If the sale goes through it would be another step in the U.S. auto industry's retrenchment from global operations, and another acquisition of such assets by a Chinese company.
General Motors Co. is selling its rugged Hummer brand to construction machinery maker Sichuan Tengzhong Heavy Industrial Machinery Corp., and China's Beijing Automotive Industry Holdings has agreed to buy some powertrain technology from GM's Swedish Saab unit, which is being closed down unless a buyer is found by year end.
BAIC was also involved in the Swedish consortium Koenigsegg Automotive AB's failed attempt to take over Saab.
Ford acquired Volvo in 1999 for $6.45 billion and has wanted to unload the Swedish carmaker since last year to raise cash and focus its efforts on three core brands: Ford, Lincoln and Mercury.
Work on financing and government approvals remains to be completed, Dearborn, Michigan-based Ford said in a statement, adding it expects to sign the deal in the first quarter of 2010 and close it in the second quarter. The announcement did not reveal the amount of Geely's offer.
For 10 years Ford and Volvo have shared safety and other technology. For instance, Ford's Taurus sedan is based on Volvo underpinnings. Any agreement with Geely is expected to include details about sharing intellectual property rights and engineering.
"The prospective sale would ensure Volvo has the resources, including the capital investment, necessary to further strengthen the business and build its global franchise, while enabling Ford to continue to focus on and implement its core ONE Ford strategy," the statement said.
It said Ford expects to cooperate with Volvo Cars after the sale but doesn't intend to maintain a shareholding in Volvo.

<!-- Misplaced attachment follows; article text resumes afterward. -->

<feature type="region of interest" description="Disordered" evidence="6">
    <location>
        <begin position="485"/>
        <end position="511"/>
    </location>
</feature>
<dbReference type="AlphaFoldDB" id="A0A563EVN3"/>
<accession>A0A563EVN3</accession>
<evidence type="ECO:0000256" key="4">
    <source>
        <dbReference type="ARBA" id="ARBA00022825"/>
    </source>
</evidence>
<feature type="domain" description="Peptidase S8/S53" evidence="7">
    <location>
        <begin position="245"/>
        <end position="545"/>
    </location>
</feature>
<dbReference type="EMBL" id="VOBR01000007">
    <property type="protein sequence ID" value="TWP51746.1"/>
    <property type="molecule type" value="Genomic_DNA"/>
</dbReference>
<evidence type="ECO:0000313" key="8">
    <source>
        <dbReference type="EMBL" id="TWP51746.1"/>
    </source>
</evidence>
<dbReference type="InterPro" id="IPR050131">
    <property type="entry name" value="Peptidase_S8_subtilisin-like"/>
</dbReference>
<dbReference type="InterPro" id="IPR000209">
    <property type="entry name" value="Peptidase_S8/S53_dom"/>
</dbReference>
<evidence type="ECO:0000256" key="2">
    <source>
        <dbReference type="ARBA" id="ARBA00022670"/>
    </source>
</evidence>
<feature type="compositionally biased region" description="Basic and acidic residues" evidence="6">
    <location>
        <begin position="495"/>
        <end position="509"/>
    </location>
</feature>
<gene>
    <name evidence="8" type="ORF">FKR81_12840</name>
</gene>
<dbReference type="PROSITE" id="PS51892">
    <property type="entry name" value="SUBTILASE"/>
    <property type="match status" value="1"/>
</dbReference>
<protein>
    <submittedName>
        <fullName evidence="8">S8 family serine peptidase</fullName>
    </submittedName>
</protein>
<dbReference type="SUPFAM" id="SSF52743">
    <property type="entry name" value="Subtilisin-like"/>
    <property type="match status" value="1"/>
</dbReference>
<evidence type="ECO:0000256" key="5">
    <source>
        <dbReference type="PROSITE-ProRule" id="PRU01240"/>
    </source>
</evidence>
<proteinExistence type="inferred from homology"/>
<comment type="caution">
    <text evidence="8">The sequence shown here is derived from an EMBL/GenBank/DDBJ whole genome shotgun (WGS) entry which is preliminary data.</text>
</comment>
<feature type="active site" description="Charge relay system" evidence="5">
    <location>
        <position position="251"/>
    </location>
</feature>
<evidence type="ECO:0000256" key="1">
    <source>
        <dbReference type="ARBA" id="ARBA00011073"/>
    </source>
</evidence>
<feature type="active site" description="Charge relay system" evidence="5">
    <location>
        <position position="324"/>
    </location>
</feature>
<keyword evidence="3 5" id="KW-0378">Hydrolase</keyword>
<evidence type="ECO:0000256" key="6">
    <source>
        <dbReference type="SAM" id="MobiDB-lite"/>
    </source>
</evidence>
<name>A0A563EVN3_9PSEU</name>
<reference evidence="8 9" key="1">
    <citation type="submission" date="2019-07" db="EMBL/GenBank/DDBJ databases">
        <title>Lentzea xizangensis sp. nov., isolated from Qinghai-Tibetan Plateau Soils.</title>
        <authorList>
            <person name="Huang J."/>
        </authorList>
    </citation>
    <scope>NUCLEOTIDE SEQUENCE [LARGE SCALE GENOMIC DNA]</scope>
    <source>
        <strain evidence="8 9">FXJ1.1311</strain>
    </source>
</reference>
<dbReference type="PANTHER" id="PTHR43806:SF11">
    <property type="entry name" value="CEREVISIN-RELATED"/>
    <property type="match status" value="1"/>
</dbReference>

In a separate statement, Geely said its negotiations with Ford had deepened since October and that it had also held "constructive" talks with Volvo's management and Swedish union and government officials.
"If a final purchase agreement is signed, as a world famous Swedish car brand, Volvo will continue to lead the trend of world auto technology in safety and environmental protection, and will quickly increase its unique competitive status in the Chinese market," Geely said.
Volvo spokeswoman Maria Bohlin called the announcement "a step in the process," but noted that the deal "still isn't complete."
Auto analyst Matts Carlson estimated the price tag for Volvo at between $2 billion-$2.3 billion and said a Geely takeover would be good for Volvo.
"Volvo gets a new owner with a lot of money and which I expect will mostly leave it alone because it knows more about vehicle development, vehicle sales and vehicle distribution," said Carlson, of the Goteborg Management Institute.
He added Volvo will also get a boost from access to China's fast-growing auto market.